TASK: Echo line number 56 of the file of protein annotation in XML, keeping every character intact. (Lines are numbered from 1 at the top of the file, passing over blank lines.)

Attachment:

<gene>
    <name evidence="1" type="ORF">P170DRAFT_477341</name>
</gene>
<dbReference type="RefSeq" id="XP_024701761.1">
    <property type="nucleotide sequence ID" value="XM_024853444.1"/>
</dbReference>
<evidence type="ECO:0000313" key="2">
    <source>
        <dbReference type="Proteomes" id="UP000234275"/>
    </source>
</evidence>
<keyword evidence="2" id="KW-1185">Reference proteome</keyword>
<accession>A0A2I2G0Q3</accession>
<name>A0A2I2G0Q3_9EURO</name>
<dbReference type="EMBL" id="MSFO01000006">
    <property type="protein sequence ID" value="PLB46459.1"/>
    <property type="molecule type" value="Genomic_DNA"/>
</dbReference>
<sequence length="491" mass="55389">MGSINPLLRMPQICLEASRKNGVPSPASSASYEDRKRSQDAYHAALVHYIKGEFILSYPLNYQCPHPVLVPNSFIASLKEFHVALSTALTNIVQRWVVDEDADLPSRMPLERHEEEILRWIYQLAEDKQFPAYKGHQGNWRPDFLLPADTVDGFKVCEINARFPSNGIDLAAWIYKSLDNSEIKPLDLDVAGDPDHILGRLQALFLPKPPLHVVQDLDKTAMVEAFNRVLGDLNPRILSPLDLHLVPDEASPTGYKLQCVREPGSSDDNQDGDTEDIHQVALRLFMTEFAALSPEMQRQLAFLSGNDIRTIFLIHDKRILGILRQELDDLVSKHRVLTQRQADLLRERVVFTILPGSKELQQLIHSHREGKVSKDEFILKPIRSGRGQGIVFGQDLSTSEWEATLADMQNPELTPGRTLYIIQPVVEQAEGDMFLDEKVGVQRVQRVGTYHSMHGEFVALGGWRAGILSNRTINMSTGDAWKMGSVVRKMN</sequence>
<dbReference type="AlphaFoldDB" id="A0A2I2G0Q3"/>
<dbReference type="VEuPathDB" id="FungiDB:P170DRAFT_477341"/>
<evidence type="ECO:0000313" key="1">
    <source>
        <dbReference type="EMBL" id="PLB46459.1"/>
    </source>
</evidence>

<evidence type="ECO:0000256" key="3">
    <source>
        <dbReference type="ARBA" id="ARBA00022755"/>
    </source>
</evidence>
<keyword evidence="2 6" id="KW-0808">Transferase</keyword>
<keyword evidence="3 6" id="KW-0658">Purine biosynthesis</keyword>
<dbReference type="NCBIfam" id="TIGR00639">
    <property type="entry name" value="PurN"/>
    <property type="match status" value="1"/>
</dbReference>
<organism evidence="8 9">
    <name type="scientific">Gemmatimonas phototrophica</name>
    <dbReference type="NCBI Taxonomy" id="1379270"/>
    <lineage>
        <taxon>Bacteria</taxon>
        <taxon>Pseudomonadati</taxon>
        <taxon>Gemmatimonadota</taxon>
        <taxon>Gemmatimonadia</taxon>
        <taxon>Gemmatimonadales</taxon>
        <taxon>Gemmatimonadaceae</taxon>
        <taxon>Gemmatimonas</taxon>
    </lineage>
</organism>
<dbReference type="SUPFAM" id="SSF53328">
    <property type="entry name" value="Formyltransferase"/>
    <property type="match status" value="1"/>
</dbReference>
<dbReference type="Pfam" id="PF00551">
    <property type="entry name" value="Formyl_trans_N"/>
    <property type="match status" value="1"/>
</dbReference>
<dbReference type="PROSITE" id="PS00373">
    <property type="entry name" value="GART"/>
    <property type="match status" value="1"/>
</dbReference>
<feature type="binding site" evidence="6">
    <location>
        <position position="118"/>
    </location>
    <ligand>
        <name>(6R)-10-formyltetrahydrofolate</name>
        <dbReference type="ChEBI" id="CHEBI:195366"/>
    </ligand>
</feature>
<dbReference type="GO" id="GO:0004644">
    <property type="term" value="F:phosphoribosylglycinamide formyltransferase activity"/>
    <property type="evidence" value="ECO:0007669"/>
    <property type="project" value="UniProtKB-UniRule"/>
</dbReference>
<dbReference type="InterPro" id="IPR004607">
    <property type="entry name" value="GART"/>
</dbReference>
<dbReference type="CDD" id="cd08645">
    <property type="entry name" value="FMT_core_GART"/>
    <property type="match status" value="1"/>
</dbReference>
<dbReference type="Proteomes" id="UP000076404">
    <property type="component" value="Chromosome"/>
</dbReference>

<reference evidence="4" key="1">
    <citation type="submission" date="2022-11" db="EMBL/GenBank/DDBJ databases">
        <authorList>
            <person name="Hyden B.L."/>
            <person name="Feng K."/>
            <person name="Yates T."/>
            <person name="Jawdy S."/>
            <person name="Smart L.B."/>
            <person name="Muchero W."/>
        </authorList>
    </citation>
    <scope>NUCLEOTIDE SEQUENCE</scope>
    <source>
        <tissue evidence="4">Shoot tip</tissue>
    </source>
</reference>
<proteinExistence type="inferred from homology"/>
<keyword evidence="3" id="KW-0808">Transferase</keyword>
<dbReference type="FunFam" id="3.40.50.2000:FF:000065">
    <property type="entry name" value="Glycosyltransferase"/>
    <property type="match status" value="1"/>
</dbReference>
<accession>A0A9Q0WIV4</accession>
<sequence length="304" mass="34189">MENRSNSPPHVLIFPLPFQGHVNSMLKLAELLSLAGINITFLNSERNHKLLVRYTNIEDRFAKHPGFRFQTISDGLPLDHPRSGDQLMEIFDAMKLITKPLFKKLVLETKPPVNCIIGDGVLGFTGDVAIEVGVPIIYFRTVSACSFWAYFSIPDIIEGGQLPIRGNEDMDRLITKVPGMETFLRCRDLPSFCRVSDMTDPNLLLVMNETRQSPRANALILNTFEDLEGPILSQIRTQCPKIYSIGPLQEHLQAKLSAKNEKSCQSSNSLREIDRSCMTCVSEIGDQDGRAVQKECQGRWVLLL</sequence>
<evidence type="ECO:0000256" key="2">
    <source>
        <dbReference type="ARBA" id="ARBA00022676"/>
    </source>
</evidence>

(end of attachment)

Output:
    <property type="entry name" value="Formyl_trans_N"/>